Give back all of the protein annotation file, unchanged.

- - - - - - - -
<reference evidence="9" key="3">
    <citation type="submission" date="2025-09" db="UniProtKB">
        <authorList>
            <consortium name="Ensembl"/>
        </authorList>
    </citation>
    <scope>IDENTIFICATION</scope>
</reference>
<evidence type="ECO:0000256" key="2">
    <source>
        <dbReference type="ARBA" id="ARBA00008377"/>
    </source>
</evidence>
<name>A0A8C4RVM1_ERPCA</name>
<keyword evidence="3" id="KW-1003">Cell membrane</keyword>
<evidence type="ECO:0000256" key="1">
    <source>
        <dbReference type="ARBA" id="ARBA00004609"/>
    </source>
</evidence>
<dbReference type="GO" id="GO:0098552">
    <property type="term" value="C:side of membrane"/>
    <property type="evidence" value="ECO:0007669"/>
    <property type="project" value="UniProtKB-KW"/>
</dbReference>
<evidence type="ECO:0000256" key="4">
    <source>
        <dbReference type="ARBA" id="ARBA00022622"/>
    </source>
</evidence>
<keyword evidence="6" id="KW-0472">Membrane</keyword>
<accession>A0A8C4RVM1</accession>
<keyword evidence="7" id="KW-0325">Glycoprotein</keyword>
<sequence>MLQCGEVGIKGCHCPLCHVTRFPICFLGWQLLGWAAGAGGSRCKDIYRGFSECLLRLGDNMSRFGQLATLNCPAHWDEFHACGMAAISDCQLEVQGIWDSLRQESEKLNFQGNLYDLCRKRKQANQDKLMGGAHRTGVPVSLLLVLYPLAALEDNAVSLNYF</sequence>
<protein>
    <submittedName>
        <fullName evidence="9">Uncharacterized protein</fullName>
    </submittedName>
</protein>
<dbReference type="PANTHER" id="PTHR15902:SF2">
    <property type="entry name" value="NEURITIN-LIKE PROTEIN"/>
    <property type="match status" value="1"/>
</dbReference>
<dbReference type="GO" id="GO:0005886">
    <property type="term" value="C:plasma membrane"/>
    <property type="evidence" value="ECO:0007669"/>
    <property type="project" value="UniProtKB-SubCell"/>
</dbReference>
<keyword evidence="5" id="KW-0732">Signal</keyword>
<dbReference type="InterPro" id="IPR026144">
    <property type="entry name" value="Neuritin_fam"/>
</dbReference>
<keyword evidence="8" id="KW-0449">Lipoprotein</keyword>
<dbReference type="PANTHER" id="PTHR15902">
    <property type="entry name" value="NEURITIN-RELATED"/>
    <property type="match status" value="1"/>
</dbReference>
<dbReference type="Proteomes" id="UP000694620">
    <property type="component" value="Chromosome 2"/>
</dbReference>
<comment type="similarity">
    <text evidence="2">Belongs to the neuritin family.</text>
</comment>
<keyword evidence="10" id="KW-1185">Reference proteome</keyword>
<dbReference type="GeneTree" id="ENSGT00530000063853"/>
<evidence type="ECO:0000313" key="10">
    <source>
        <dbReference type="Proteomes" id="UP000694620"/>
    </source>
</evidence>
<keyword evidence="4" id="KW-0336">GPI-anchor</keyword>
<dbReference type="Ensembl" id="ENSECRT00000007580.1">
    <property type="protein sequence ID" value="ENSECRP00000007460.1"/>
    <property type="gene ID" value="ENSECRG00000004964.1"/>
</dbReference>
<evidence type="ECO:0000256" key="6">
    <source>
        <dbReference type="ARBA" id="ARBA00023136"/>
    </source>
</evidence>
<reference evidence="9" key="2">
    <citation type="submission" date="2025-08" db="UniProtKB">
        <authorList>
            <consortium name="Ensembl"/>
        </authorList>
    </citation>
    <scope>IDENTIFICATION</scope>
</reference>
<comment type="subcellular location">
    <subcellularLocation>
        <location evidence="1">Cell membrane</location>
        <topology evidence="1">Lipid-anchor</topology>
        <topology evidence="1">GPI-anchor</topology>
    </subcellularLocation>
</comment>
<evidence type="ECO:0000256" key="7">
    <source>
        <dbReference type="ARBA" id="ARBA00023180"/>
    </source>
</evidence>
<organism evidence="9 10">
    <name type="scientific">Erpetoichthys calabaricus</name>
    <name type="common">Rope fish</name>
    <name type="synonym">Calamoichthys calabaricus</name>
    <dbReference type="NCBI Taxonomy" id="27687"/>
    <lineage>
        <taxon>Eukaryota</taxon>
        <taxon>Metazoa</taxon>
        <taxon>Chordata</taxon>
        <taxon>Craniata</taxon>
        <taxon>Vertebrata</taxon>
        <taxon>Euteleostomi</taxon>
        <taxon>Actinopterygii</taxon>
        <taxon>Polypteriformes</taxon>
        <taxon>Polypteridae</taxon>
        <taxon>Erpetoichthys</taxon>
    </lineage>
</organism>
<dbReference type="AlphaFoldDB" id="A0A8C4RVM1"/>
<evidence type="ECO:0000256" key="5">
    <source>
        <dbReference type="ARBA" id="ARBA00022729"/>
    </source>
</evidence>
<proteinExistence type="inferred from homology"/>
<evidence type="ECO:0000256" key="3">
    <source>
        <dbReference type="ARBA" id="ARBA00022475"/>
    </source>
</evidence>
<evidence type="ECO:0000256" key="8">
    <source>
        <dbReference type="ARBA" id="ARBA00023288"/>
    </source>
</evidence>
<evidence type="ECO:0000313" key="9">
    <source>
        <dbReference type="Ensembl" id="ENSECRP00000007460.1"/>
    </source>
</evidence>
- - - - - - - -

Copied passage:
<reference evidence="9" key="3">
    <citation type="submission" date="2025-09" db="UniProtKB">
        <authorList>
            <consortium name="Ensembl"/>
        </authorList>
    </citation>
    <scope>IDENTIFICATION</scope>
</reference>
<evidence type="ECO:0000256" key="2">
    <source>
        <dbReference type="ARBA" id="ARBA00008377"/>
    </source>
</evidence>
<name>A0A8C4RVM1_ERPCA</name>
<keyword evidence="3" id="KW-1003">Cell membrane</keyword>
<evidence type="ECO:0000256" key="1">
    <source>
        <dbReference type="ARBA" id="ARBA00004609"/>
    </source>
</evidence>
<dbReference type="GO" id="GO:0098552">
    <property type="term" value="C:side of membrane"/>
    <property type="evidence" value="ECO:0007669"/>
    <property type="project" value="UniProtKB-KW"/>
</dbReference>
<evidence type="ECO:0000256" key="4">
    <source>
        <dbReference type="ARBA" id="ARBA00022622"/>
    </source>
</evidence>
<keyword evidence="6" id="KW-0472">Membrane</keyword>
<accession>A0A8C4RVM1</accession>
<keyword evidence="7" id="KW-0325">Glycoprotein</keyword>
<sequence>MLQCGEVGIKGCHCPLCHVTRFPICFLGWQLLGWAAGAGGSRCKDIYRGFSECLLRLGDNMSRFGQLATLNCPAHWDEFHACGMAAISDCQLEVQGIWDSLRQESEKLNFQGNLYDLCRKRKQANQDKLMGGAHRTGVPVSLLLVLYPLAALEDNAVSLNYF</sequence>
<protein>
    <submittedName>
        <fullName evidence="9">Uncharacterized protein</fullName>
    </submittedName>
</protein>
<dbReference type="PANTHER" id="PTHR15902:SF2">
    <property type="entry name" value="NEURITIN-LIKE PROTEIN"/>
    <property type="match status" value="1"/>
</dbReference>
<dbReference type="GO" id="GO:0005886">
    <property type="term" value="C:plasma membrane"/>
    <property type="evidence" value="ECO:0007669"/>
    <property type="project" value="UniProtKB-SubCell"/>
</dbReference>
<keyword evidence="5" id="KW-0732">Signal</keyword>
<dbReference type="InterPro" id="IPR026144">
    <property type="entry name" value="Neuritin_fam"/>
</dbReference>
<keyword evidence="8" id="KW-0449">Lipoprotein</keyword>
<dbReference type="PANTHER" id="PTHR15902">
    <property type="entry name" value="NEURITIN-RELATED"/>
    <property type="match status" value="1"/>
</dbReference>
<dbReference type="Proteomes" id="UP000694620">
    <property type="component" value="Chromosome 2"/>
</dbReference>
<comment type="similarity">
    <text evidence="2">Belongs to the neuritin family.</text>
</comment>
<keyword evidence="10" id="KW-1185">Reference proteome</keyword>
<dbReference type="GeneTree" id="ENSGT00530000063853"/>
<evidence type="ECO:0000313" key="10">
    <source>
        <dbReference type="Proteomes" id="UP000694620"/>
    </source>
</evidence>
<keyword evidence="4" id="KW-0336">GPI-anchor</keyword>
<dbReference type="Ensembl" id="ENSECRT00000007580.1">
    <property type="protein sequence ID" value="ENSECRP00000007460.1"/>
    <property type="gene ID" value="ENSECRG00000004964.1"/>
</dbReference>
<evidence type="ECO:0000256" key="6">
    <source>
        <dbReference type="ARBA" id="ARBA00023136"/>
    </source>
</evidence>
<reference evidence="9" key="2">
    <citation type="submission" date="2025-08" db="UniProtKB">
        <authorList>
            <consortium name="Ensembl"/>
        </authorList>
    </citation>
    <scope>IDENTIFICATION</scope>
</reference>
<comment type="subcellular location">
    <subcellularLocation>
        <location evidence="1">Cell membrane</location>
        <topology evidence="1">Lipid-anchor</topology>
        <topology evidence="1">GPI-anchor</topology>
    </subcellularLocation>
</comment>
<evidence type="ECO:0000256" key="7">
    <source>
        <dbReference type="ARBA" id="ARBA00023180"/>
    </source>
</evidence>
<organism evidence="9 10">
    <name type="scientific">Erpetoichthys calabaricus</name>
    <name type="common">Rope fish</name>
    <name type="synonym">Calamoichthys calabaricus</name>
    <dbReference type="NCBI Taxonomy" id="27687"/>
    <lineage>
        <taxon>Eukaryota</taxon>
        <taxon>Metazoa</taxon>
        <taxon>Chordata</taxon>
        <taxon>Craniata</taxon>
        <taxon>Vertebrata</taxon>
        <taxon>Euteleostomi</taxon>
        <taxon>Actinopterygii</taxon>
        <taxon>Polypteriformes</taxon>
        <taxon>Polypteridae</taxon>
        <taxon>Erpetoichthys</taxon>
    </lineage>
</organism>
<dbReference type="AlphaFoldDB" id="A0A8C4RVM1"/>
<evidence type="ECO:0000256" key="5">
    <source>
        <dbReference type="ARBA" id="ARBA00022729"/>
    </source>
</evidence>
<proteinExistence type="inferred from homology"/>
<evidence type="ECO:0000256" key="3">
    <source>
        <dbReference type="ARBA" id="ARBA00022475"/>
    </source>
</evidence>
<evidence type="ECO:0000256" key="8">
    <source>
        <dbReference type="ARBA" id="ARBA00023288"/>
    </source>
</evidence>
<evidence type="ECO:0000313" key="9">
    <source>
        <dbReference type="Ensembl" id="ENSECRP00000007460.1"/>
    </source>
</evidence>